The Royal International Horse Show (RIHS) has been and gone for another year, and thankfully it was just as fabulous as always.
We were particularly pleased to see that the fortune-telling gypsy (who I have mentioned before) has had a very prosperous year and duly upgraded her old, pretty average caravan to an extremely swanky one, which she had proudly on show. It’s wonderful that her truly groundbreaking prediction skills have been recognised and have paid off so lucratively for her. She was able to give my sister Susie yet more exciting news for the future, and to flog my grateful mother a costly replacement gem for Susie’s pocket, so watch this space…
However the real highlight for my sister, my mother and I was to watch our old ponies with their new jockeys. You often hear of people resenting their old ponies going well in their new homes, but we honestly couldn’t feel more differently. This is especially the case as we are the sad people who can’t bear to sell any of them as my mother wants to be the one to call time on their careers when they’ve done enough, and to spend her own old age tending to their every geriatric need here at home. For this reason they all go with a “happiness manual” to give the new home the benefit of our hindsight. As we know only too well, to know as much as is possible of a pony’s backstory is a huge advantage for both pony and owner and saves so much time, trial and error.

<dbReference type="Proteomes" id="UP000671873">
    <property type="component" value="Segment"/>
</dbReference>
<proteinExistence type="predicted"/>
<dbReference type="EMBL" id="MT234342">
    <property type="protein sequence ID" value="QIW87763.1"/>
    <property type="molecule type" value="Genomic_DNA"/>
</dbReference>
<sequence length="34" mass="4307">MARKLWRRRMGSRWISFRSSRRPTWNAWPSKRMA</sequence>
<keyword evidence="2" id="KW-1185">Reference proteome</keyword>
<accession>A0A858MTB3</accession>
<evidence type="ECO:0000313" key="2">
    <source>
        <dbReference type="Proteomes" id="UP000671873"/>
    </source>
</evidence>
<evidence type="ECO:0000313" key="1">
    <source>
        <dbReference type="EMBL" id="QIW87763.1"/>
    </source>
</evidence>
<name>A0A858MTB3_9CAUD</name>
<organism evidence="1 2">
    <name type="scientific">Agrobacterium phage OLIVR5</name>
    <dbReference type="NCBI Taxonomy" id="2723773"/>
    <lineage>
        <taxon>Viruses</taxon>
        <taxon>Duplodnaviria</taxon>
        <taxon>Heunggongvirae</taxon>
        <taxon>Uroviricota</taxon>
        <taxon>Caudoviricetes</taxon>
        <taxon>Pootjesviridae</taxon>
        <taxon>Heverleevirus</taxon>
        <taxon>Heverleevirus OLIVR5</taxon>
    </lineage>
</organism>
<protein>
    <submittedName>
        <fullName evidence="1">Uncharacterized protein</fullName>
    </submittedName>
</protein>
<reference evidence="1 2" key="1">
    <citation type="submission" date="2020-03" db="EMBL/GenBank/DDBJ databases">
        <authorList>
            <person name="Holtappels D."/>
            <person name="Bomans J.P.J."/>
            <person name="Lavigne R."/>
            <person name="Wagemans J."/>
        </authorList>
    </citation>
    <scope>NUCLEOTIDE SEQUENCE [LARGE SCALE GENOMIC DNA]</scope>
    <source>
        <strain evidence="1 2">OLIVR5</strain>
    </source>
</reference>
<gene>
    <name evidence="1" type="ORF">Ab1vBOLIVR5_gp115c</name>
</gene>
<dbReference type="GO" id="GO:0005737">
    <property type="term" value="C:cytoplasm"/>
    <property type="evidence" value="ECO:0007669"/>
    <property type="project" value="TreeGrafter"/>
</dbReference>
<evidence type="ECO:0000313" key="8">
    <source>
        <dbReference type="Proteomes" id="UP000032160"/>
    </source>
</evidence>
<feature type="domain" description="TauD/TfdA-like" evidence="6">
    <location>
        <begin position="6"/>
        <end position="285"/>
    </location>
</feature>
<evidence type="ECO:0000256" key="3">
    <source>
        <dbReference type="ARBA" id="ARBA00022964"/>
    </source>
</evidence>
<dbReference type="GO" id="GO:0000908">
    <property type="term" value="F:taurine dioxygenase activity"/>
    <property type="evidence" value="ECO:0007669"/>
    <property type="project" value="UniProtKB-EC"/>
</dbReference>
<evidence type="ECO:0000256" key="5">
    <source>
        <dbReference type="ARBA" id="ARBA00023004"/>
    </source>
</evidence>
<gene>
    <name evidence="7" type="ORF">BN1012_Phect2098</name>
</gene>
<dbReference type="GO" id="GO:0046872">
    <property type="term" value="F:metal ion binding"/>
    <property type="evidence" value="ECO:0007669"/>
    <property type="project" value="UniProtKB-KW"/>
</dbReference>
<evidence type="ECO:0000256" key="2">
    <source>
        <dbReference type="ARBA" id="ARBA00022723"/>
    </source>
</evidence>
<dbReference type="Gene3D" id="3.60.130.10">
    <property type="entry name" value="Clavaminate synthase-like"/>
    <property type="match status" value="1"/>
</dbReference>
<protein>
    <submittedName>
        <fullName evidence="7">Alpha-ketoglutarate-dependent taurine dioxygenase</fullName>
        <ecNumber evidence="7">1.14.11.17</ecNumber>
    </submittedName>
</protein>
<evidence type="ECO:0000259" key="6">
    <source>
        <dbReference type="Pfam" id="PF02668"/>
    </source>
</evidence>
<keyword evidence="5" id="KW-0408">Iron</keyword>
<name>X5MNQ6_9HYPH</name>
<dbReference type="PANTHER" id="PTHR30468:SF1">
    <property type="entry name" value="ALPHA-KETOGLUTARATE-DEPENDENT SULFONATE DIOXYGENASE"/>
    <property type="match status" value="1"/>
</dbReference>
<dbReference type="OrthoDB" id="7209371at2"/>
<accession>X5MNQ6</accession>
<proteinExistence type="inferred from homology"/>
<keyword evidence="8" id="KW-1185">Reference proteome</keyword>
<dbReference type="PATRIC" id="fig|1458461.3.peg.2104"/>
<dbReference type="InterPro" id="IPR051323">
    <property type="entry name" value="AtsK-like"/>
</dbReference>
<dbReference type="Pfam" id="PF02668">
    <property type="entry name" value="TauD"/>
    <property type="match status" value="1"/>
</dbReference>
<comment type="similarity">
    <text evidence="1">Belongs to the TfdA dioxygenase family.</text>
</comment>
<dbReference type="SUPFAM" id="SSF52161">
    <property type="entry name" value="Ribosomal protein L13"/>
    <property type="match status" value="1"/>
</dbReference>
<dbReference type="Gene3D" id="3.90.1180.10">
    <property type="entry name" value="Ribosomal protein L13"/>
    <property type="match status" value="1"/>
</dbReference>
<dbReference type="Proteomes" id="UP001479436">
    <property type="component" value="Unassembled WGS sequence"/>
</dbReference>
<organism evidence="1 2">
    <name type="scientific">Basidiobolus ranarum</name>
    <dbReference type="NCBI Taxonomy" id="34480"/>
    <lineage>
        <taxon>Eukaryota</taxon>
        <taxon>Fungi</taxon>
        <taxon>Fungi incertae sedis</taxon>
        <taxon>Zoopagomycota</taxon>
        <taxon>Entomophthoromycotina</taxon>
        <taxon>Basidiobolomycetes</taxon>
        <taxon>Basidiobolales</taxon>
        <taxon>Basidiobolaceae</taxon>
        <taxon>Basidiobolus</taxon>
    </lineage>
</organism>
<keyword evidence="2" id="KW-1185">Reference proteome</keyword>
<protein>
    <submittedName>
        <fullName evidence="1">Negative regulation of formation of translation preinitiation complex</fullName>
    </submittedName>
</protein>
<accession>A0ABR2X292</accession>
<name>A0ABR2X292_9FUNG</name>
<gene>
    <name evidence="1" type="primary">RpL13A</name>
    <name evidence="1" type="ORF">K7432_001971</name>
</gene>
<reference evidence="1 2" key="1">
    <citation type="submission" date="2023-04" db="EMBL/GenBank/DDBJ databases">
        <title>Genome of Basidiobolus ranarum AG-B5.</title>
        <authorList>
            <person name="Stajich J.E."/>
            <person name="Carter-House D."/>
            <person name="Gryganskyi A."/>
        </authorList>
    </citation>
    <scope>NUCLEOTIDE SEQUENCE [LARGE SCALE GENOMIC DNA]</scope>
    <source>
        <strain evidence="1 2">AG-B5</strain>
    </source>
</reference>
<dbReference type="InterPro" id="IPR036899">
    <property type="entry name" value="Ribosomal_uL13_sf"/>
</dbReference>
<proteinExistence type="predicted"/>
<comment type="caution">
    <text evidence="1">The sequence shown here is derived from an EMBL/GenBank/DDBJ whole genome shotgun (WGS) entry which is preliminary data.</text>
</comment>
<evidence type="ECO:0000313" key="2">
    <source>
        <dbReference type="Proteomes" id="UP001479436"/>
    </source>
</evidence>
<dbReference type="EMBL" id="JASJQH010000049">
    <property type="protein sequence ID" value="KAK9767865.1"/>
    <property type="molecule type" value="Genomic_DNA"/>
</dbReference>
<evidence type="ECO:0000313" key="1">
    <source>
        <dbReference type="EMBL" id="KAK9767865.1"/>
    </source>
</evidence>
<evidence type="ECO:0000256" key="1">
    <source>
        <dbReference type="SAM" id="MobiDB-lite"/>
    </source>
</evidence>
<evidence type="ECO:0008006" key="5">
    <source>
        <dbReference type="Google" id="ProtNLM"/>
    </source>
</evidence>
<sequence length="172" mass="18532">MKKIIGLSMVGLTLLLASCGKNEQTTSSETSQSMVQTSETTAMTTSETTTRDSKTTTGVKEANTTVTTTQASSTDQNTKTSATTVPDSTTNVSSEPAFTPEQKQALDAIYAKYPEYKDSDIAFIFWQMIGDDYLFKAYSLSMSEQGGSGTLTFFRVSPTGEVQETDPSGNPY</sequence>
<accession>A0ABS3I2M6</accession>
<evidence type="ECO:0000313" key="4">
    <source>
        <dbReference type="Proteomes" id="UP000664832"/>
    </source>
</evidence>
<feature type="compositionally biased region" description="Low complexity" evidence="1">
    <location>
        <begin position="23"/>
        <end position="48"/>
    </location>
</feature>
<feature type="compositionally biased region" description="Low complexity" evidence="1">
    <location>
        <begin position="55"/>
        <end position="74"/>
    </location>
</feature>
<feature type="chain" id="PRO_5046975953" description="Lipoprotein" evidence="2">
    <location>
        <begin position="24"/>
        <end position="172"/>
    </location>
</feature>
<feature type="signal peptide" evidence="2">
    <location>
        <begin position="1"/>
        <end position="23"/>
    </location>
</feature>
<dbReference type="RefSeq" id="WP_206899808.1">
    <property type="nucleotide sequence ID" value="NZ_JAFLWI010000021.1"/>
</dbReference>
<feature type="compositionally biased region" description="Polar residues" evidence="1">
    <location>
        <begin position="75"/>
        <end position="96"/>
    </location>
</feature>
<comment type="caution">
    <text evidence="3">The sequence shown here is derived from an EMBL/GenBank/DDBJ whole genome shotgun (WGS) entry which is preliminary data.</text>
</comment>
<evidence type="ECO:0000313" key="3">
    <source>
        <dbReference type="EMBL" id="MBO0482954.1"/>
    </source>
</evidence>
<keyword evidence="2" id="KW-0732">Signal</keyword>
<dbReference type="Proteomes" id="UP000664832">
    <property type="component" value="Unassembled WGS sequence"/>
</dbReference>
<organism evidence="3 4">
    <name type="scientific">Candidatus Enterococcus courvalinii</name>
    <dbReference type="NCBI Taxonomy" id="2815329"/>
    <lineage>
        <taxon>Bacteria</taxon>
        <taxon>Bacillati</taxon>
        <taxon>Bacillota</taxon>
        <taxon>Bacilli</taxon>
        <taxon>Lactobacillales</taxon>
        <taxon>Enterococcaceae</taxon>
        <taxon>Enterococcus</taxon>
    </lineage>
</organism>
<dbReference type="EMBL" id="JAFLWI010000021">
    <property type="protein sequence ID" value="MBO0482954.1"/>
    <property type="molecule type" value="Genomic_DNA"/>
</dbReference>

First up at the RIHS was Beat The Boss, whose home at the De Wesselow’s was hand-picked by my sister last year. Privately, we did not think that the working hunter pony course would necessarily suit Boss, who can be quite particular in his old age. However, Xanthe gave him a beautiful and composed ride under an immense amount of pressure, which she appeared not to feel the slightest hint of, just having an unfortunate pole. A week later came the announcement that they’ve been selected for the England team at the BSPS champs, which was fantastic to hear for both her and us.
Next came Kyregate Peter Pan, who is a perfect match for Ruby Ward in their equal enthusiasm, gusto and humour. I don’t believe any combination entertained the crowd more delightfully and we were thrilled that what many considered to be the best round of the class was rewarded with second place. To great amusement, even Ruby’s little brother, James, not known for exaggeration, was overheard to admit that her performance had been “good”.
Finally, and most exciting for me, was my former pony Valentine Hazel, ridden impeccably by 10-year-old Isabella Stanley. We came to know Issy first, after her mother Sam, approached me at the annual BSPS Area 15 Awards about how best to get Issy started in workers. Issy then took the ride on another pony of mine, my cradle stakes pony Bradmore Raindance; 20-years-old and who we kept at home at the time. They had great success last season, and we so enjoyed it all with them that the Stanleys were the natural choice for Hazel when she was in need of a home — we thought Issy was such a good rider and would be perfect for her. My mother has helped her whenever there’s been time with lessons at home, and although Issy had never won a nursery before RIHS, qualifying on a second place at Windsor, and had only ever ridden at RIHS on the lead-rein, they did a foot-perfect round to win with outstanding marks in all three sections. This rounded off a fantastic week.
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Credit goes to Rachel Turner, who warmed Issy up and walked the course with her, and to Freestep Superfix, whose products have been paramount in keeping Hazel (and all our ponies, for that matter) in peak condition.
A very special and memorable Royal International, as it always is.